The process of Moving On

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iVillage Member
Registered: 03-26-2003
The process of Moving On
Wed, 03-26-2003 - 12:44pm
Thought you might enjoy reading this.

This Weeks Relationship Article:

"The Process of Moving on"

By Susie and Otto Collins

Someone wrote to us recently and asked "how do

you move forward when your spouse has cheated

and divorced you for someone else?"

This is the question we're going to address in this

week's newsletter.

Before we address this issue, it's important to

understand that the answer to this question is

not just about how to rebound after your spouse

cheats on you and leaves you. It's about the mind

set that allows you to rebound from anything you

don't want to have happen in your life.

If your partner or spouse has left you for another

person, here's the most important thing you can

do to begin the healing process.

It's to recognize that you may have many

relationships that come and go throughout

your life, but your intrinsic value as a human

being should never be judged by who you are

in a relationship with or even whether you're

in an intimate relationship at all.

This same thing holds true whether you've lost

a job, gone bankrupt or any other crisis we

humans face.

Recently we attended a weekend workshop

and met John Alston and Lloyd Thaxton,

authors of the book "Stuff Happens (and then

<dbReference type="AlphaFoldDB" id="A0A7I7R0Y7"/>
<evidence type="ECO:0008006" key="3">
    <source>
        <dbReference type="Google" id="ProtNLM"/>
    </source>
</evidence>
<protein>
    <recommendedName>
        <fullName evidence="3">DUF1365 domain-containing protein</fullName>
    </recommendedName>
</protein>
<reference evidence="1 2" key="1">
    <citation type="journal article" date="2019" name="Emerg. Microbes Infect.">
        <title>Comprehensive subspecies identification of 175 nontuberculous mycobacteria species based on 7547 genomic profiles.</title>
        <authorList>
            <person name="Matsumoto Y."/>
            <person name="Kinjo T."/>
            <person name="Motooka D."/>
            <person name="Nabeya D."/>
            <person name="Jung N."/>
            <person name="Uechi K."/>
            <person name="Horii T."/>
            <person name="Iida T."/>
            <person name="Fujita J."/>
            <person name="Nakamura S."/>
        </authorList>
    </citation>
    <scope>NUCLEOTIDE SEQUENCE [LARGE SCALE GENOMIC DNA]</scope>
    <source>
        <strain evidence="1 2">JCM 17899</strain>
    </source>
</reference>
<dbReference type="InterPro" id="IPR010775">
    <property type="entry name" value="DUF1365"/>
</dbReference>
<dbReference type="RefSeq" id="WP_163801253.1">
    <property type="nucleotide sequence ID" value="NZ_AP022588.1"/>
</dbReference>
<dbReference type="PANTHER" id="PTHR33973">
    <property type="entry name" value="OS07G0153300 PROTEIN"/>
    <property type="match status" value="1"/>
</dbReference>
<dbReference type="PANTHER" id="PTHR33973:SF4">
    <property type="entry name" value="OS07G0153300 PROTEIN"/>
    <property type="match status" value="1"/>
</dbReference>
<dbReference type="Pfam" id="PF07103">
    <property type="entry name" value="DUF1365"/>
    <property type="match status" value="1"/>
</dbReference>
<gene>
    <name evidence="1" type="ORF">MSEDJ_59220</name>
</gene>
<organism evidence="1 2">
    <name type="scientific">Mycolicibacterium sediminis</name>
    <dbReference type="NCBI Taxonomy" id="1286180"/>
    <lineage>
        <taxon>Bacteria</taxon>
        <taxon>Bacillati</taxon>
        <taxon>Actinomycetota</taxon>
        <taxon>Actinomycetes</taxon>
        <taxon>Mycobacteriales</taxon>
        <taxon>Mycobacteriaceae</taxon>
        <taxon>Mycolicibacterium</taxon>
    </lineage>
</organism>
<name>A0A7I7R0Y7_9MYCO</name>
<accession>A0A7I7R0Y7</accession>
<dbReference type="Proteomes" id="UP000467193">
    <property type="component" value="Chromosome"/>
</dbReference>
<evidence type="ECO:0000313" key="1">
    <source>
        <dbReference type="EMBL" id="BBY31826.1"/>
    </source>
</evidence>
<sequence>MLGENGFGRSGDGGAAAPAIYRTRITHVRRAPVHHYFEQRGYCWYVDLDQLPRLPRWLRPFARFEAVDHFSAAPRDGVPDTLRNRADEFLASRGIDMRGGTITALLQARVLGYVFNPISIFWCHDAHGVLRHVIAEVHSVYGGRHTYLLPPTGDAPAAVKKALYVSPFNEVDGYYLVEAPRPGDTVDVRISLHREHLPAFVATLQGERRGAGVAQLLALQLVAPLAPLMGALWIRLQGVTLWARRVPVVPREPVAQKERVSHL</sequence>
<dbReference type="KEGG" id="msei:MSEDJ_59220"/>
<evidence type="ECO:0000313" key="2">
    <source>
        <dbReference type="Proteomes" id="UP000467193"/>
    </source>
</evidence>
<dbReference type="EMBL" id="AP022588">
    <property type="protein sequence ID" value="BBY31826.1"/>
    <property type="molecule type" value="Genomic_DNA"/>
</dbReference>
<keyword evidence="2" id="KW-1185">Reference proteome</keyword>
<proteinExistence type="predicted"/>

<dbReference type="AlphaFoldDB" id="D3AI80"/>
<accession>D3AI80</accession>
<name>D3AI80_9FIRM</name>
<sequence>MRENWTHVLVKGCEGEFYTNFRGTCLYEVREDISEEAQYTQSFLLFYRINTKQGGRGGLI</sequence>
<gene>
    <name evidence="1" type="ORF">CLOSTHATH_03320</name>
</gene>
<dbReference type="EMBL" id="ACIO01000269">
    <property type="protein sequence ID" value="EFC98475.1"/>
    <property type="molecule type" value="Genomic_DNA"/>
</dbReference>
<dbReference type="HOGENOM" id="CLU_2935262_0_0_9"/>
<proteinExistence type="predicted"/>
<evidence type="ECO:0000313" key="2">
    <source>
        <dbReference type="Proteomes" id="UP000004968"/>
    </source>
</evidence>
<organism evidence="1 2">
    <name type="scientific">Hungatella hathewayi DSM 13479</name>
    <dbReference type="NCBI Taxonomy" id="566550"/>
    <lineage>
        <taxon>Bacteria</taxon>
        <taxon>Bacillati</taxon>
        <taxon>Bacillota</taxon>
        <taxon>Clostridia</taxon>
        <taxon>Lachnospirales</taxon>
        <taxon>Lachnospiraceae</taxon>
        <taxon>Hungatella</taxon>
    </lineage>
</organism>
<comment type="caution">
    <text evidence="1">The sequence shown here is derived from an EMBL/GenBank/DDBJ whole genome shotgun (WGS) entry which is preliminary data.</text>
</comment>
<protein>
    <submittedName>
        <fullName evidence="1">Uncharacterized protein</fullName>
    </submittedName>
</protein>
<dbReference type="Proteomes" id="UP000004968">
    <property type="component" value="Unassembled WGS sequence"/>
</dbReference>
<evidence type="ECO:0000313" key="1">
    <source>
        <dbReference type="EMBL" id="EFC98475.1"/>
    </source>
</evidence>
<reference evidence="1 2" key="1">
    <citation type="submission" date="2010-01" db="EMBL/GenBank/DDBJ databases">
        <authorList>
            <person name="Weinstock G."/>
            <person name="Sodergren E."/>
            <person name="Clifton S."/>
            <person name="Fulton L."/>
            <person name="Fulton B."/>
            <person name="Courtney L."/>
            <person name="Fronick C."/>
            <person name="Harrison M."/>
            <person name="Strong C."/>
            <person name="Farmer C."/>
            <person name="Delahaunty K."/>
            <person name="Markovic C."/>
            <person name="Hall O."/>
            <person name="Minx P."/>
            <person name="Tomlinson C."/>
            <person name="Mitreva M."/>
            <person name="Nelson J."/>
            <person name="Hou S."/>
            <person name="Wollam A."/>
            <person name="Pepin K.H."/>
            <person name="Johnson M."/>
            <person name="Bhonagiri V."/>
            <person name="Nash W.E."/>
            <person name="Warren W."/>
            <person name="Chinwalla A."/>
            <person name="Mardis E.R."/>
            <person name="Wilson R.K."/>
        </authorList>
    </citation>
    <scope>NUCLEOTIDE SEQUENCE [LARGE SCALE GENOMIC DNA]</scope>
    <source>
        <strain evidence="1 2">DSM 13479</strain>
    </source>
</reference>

you fix it.)

Both authors had come through personal crises

and their purpose in writing the book was to give

people tangible ways to rebound quickly from the

"stuff" that happens in their lives.

The important thing that we got from John and

Lloyd was pick yourself up when "stuff happens"

and move forward with your life in a positive

direction (even when things look bad.)

When Susie's ex-husband left their marriage

many years ago, she was devastated. She

found herself mourning not only their marriage,

but the activities and the life they had shared.

She remembers one day, several months after

he left, deciding that she wasn't going to dwell

on the past any longer. She was going to look

ahead to the future--her future.

In that moment, she felt like she was physically

turning her body away from the past and looking

toward a future of possibilities.

She also had to embrace her self worth and

believe that she could create the future that

she wanted.

In order to begin the healing process, she had

to believe that "she was more than her relationship."

She also developed the belief that because she

was here and alive on this planet, she had value

and worth as a person.

If you've experienced relationship crisis in your life

and just can't seem to move on, consider these

suggestions. They may help you begin your

healing process.

1) Never look at a relationship (or anything else)

that didn't work out as a failure. We believe that

there are no accidents. There are only learning

opportunities and that everything happens in

divine order. Even if it's painful at the time.

2) Give thanks for the lessons you've learned

and the growth you've experienced as a result

of being in this relationship.

3) Learn from the patterns of the past. Recognize

whether this is a "reoccurring theme" in your

relationships and life. (And then change)

4) As quickly as possible, move from the position

of blame and being a victim to one of curiosity and

hope for the future.


iVillage Member
Registered: 03-26-2003
Wed, 03-26-2003 - 12:50pm
This is the types of things I am looking for...

My goal is to heal, move on and learn, grow from this...and my side goal today learn ways to grow to feel apathy towards the xom. So hey if you have ideas on that one?? wink wink

Thanks GT


iVillage Member
Registered: 03-26-2003
Wed, 03-26-2003 - 1:52pm
Good post GT - I enjoyed reading that - Thanks